Released: November 18, 2009
|by Dan Goldwasser
on March 23rd, 2010
After his last American studio feature, Paycheck, director John Woo set his sights on returning to his native China to develop and film a pet project of his - the epic tale of the Battle of Red Cliff. Based on the account as written in the 3rd century historical document "Records of the Three Kingdoms", Red Cliff was a monumental large-scale 280-minute film that - when released in Asia - was broken into two parts. For the domestic US audience, however, a condensed 148-minute release was assembled, and has now been released on Blu-ray.
The story of the Battle of Red Cliff takes place in 208 AD, during the Eastern Han Dynasty, where Chancellor Cao Cao (Zhang Fengyi) led the Imperial Army on a campaign to eliminate two southern warlords, Sun Quan (Chang Chen) and Liu Bei (You Yong). After being defeated in battle, Liu Bei seeks to forge an alliance with Sun Quan to fight back against Cao Cao's army, and sends his chief advisor, Zhuge Liang (Takeshi Kaneshiro) to negotiate on his behalf. Convinced that a alliance would be in his best interest, Sun Quan agrees, and a plan is formed to counter Cao Cao's army, which is approaching Red Cliff from both land and water. Sun Quan's sister, Sun Shangxiang (Zhao Wei) has gone undercover and infiltrated Cao Cao's army, providing intelligence via carrier pigeon. It turns out that Cao Cao's army is suffering from a plague of typhoid fever (which he hopes to use as biological warfare against the allied army), and the allied army is suffering from a severe lack of arrows. But Sun Quan's military advisor Zhou Yu (Tony Leung) has a clever idea for a way not only to get the arrows they need, but a military strategy that might allow them to defeat Cao Cao and his army.
John Woo crafts the tale in an easy to understand manner, letting the various twists unfold while displaying a nice combination of character dramas with large-scale battle action. The leads do a formidable job keeping the storyline moving forward, while providing depth to their characters, it's a highly engaging film that never slows down. It should be pointed out that, because the domestic version cuts out nearly half of the material of the two-part international version, things might move along at a faster pace than expected, with some character motivation and backstory (as well as a few side plots) excised from the final product.
The video transfer for the Blu-ray release is nearly perfect in every way. There is no artificial enhancement to tarnish the image, and Woo's two cinematographers (Lu Yue and Zhang Li), did an excellent job showing off the film's grandiose locations and vistas. If there is any flaw, it's that on occasion the visual effects don't quite look as realistic as the rest of the film, but for the most part it's very well done, with naturalistic colors, a vibrant palette that aids the emotions, and crisply displayed battles. Audio is presented in only two options: Chinese DTS-HD Master Audio 5.1, and English (Dubbed) DTS-HD Master Audio 5.1 With the dialogue being the only major change, I'd personally recommend the Chinese track (and use the English subtitles) for a more authentic experience. Audio is highly dynamic, with particular emphasis during the battle sequences in the surround sounds and subwoofer. The music, by Taro Iwahiro, also gets a nice treatment, and dialogue is clear and vibrant.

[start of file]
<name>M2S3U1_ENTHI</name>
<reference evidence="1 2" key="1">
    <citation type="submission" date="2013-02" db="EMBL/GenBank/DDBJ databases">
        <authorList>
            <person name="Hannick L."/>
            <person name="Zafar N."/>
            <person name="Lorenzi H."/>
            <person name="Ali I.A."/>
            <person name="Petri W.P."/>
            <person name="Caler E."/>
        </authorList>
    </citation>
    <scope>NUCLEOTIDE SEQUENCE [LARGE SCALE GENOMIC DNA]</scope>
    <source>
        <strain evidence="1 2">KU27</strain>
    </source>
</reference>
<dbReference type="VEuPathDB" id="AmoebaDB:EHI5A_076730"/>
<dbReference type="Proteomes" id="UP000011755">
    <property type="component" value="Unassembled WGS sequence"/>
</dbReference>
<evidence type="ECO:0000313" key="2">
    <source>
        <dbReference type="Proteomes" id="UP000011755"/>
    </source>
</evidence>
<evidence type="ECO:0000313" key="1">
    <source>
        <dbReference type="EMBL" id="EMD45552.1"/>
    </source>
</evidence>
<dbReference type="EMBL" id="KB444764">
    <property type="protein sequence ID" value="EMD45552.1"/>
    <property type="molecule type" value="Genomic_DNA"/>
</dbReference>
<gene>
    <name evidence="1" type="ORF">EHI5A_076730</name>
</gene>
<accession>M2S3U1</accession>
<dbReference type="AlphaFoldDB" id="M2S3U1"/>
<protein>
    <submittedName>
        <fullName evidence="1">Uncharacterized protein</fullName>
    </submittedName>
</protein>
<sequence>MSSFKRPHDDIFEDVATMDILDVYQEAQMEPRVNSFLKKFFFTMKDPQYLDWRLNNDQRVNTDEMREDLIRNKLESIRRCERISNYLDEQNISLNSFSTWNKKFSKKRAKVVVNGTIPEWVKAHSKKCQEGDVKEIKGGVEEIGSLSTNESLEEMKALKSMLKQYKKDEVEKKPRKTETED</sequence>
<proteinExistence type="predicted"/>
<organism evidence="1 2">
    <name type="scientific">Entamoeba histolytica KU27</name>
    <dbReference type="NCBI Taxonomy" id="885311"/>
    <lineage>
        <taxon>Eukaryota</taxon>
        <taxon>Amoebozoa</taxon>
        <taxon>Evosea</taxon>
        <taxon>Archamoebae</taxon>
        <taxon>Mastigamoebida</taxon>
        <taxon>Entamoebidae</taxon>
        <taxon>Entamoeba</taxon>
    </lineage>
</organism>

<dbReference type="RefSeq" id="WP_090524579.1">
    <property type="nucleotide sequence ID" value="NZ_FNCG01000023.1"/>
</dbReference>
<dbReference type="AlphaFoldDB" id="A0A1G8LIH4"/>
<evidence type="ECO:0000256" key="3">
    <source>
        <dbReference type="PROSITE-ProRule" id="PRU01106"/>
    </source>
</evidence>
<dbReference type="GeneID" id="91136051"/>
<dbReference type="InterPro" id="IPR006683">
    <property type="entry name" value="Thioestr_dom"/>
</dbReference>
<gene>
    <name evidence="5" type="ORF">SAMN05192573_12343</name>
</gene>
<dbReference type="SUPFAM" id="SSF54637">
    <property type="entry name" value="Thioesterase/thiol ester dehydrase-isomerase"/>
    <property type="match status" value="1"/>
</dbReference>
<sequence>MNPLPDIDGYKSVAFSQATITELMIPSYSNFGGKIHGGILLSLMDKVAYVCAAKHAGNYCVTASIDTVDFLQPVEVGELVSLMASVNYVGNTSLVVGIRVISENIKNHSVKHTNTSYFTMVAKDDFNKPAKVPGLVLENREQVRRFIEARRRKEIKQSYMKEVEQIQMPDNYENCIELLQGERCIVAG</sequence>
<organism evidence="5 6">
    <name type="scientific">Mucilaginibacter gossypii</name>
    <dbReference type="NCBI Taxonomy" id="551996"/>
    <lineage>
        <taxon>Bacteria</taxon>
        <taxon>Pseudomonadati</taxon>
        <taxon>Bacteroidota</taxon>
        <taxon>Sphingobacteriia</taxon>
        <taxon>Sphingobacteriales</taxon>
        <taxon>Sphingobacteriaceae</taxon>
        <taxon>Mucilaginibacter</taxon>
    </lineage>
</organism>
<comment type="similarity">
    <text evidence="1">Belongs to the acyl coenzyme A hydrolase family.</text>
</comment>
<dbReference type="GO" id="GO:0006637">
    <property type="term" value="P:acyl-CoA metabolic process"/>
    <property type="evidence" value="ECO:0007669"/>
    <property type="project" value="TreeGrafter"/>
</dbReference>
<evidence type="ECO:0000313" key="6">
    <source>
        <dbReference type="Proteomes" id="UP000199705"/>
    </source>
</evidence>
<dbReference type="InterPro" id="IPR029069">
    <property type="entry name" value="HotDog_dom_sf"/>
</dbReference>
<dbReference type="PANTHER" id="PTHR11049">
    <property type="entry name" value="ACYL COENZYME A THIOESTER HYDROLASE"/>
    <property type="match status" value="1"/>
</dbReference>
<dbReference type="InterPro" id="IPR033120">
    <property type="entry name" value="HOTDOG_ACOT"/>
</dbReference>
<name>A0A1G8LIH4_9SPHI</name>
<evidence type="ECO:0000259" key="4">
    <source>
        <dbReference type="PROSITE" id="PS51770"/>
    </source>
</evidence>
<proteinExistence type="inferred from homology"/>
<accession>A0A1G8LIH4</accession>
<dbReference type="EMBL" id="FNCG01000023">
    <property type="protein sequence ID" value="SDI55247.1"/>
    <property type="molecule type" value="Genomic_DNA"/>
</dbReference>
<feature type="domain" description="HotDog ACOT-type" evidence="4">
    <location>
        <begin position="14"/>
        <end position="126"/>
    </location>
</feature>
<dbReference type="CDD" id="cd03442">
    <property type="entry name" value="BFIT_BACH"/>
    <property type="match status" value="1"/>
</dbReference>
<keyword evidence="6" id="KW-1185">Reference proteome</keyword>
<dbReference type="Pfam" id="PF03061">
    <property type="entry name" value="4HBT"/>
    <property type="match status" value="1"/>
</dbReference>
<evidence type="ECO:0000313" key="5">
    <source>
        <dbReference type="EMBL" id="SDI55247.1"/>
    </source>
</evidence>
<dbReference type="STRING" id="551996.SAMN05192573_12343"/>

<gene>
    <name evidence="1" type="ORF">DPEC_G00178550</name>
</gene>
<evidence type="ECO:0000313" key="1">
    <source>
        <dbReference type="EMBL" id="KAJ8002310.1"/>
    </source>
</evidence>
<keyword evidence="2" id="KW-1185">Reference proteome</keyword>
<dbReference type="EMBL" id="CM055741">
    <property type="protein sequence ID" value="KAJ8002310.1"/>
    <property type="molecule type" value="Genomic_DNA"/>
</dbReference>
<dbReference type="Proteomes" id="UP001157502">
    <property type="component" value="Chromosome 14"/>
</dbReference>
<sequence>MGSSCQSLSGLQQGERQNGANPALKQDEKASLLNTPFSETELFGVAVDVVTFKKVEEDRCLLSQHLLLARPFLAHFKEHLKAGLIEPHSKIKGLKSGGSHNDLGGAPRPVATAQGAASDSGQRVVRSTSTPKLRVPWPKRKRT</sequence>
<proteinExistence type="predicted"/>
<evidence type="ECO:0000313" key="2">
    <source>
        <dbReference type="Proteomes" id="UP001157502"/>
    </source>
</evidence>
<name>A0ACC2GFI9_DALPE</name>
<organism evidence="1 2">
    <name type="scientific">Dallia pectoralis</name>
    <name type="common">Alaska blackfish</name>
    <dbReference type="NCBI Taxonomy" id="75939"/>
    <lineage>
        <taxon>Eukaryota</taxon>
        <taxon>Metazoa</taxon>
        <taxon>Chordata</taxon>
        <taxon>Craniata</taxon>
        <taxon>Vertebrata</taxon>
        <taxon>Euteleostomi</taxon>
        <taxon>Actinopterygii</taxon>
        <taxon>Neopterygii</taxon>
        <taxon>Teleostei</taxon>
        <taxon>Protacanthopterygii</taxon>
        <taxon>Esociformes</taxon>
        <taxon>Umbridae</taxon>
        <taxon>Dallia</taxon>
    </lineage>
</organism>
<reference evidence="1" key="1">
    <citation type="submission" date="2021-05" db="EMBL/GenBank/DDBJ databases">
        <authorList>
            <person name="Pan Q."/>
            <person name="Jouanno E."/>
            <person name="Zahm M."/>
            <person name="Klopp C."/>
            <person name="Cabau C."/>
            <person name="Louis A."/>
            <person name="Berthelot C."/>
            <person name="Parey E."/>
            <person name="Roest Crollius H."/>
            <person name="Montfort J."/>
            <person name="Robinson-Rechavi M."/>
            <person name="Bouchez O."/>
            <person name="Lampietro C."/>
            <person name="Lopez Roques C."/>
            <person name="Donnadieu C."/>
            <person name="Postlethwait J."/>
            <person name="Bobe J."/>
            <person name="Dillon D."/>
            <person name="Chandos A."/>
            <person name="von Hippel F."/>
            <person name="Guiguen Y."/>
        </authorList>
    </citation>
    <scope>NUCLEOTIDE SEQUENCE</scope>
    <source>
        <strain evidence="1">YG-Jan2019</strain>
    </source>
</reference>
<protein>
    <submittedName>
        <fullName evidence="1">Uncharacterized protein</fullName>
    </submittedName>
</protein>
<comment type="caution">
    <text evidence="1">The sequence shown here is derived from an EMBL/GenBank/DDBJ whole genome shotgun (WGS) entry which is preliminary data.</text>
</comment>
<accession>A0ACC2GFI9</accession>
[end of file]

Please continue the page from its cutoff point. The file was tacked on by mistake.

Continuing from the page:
Supplements on the Domestic Edition might seem anemic at first glance, but that's hardly the case. "The Making of Red Cliff: The Long Road" (SD, 146-minutes) is an amazingly in-depth and fascinatingly candid look at the making of the epic saga of Red Cliff. Presented in Chinese with English subtitles, the nearly complete history of the bringing this classic tale to the screen is explored, as well as John Woo's dream of making the project. From location scouting, to casting, to set building to principle photography, and more, nearly every aspect of this ambitious project is explored. It's not the glossiest documentary on the making of a film, but the scope and honesty of the challenges faced while making the project comes across, and is quite impressive. It's probably one of the better behind-the-scenes pieces I've had the fortune to see.
"A Conversation with John Woo: The Heroism and History of Red Cliff" (HD, 27-minutes) is an interview conducted by talk show host Leo Quinones with Woo about the project. His love of the material is plainly evident, and it makes for a great interview, with nearly every aspect of the film touched upon. "HDNet: A Look at Red Cliff" (HD, 4.5-min) is a short EPK styled piece promoting the film to American audiences, extoling the success that it had in Asia. Hosted by Woo, he talks about his motivation in making the film, and what he tried to bring to the screen, and why it's worth checking out. Call this one a "motivational trailer", if you will. Finally, a collection of 98 "Storyboards" with accompanying script notes rounds out the extras.
Red Cliff might be John Woo's crowning masterpiece, an epic film that showcases his unique ability to effectively blend both interesting characters and exciting action sequences. That he chose as his subject matter a classic tale in Chinese history only makes the whole endeavor more appealing, since I personally had no previous knowledge of any of the story, and found the whole thing fascinating. I would recommend the longer two-part cut of the film overall, but considering not everyone has five hours to devote to a film, those with an initial curiosity of the story would find the domestic edition satisfying enough. With a rather impressively in-depth documentary on the making of the film, and a few other small extras, Red Cliff is certainly worth checking out.
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